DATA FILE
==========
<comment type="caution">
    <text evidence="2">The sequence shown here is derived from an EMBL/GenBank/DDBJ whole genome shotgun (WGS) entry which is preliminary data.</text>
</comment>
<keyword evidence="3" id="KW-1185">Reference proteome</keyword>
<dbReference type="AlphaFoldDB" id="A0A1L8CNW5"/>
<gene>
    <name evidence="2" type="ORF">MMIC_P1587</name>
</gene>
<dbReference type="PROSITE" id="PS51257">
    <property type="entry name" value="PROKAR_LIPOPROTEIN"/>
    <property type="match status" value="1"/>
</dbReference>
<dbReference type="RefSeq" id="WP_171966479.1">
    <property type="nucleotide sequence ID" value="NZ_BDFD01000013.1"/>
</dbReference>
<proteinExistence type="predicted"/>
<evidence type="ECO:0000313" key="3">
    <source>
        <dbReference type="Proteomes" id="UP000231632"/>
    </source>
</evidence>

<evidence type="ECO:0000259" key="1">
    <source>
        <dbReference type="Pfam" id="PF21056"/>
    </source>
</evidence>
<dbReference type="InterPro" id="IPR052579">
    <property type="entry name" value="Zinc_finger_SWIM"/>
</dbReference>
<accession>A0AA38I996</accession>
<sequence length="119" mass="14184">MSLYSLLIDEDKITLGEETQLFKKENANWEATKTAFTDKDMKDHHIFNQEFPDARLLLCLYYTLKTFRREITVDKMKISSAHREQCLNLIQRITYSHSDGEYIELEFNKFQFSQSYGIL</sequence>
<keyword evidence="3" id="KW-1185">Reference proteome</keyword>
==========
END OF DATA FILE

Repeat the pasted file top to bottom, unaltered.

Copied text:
<comment type="caution">
    <text evidence="2">The sequence shown here is derived from an EMBL/GenBank/DDBJ whole genome shotgun (WGS) entry which is preliminary data.</text>
</comment>
<keyword evidence="3" id="KW-1185">Reference proteome</keyword>
<dbReference type="AlphaFoldDB" id="A0A1L8CNW5"/>
<gene>
    <name evidence="2" type="ORF">MMIC_P1587</name>
</gene>
<dbReference type="PROSITE" id="PS51257">
    <property type="entry name" value="PROKAR_LIPOPROTEIN"/>
    <property type="match status" value="1"/>
</dbReference>
<dbReference type="RefSeq" id="WP_171966479.1">
    <property type="nucleotide sequence ID" value="NZ_BDFD01000013.1"/>
</dbReference>
<proteinExistence type="predicted"/>
<evidence type="ECO:0000313" key="3">
    <source>
        <dbReference type="Proteomes" id="UP000231632"/>
    </source>
</evidence>

<evidence type="ECO:0000259" key="1">
    <source>
        <dbReference type="Pfam" id="PF21056"/>
    </source>
</evidence>
<dbReference type="InterPro" id="IPR052579">
    <property type="entry name" value="Zinc_finger_SWIM"/>
</dbReference>
<accession>A0AA38I996</accession>
<sequence length="119" mass="14184">MSLYSLLIDEDKITLGEETQLFKKENANWEATKTAFTDKDMKDHHIFNQEFPDARLLLCLYYTLKTFRREITVDKMKISSAHREQCLNLIQRITYSHSDGEYIELEFNKFQFSQSYGIL</sequence>
<keyword evidence="3" id="KW-1185">Reference proteome</keyword>